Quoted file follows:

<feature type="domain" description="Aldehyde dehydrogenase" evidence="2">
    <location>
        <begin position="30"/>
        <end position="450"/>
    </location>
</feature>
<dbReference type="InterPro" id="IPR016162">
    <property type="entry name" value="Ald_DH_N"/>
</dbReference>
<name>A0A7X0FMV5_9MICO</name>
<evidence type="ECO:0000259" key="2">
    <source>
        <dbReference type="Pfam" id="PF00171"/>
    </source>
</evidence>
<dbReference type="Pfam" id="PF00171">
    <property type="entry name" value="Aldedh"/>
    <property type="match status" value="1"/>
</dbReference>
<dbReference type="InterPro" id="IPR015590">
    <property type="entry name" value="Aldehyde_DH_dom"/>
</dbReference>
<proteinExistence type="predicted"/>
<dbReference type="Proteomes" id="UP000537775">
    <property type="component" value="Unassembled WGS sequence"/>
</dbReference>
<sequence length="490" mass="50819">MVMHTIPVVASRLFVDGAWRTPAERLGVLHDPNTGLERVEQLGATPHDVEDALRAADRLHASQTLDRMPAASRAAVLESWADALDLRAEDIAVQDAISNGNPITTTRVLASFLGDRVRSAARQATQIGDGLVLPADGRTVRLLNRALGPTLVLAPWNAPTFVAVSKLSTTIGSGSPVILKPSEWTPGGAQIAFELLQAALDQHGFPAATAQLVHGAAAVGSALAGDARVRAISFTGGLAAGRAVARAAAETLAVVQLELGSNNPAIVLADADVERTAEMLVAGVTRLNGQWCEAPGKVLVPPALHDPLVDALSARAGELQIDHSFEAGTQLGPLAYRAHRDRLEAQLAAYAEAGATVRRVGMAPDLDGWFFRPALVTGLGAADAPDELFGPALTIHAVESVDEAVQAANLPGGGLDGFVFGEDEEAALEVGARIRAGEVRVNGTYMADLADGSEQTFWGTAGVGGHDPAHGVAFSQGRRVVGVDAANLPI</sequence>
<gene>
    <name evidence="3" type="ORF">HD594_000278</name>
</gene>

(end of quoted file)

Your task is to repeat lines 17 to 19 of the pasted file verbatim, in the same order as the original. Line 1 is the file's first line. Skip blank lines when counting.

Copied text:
    <property type="entry name" value="Aldedh"/>
    <property type="match status" value="1"/>
</dbReference>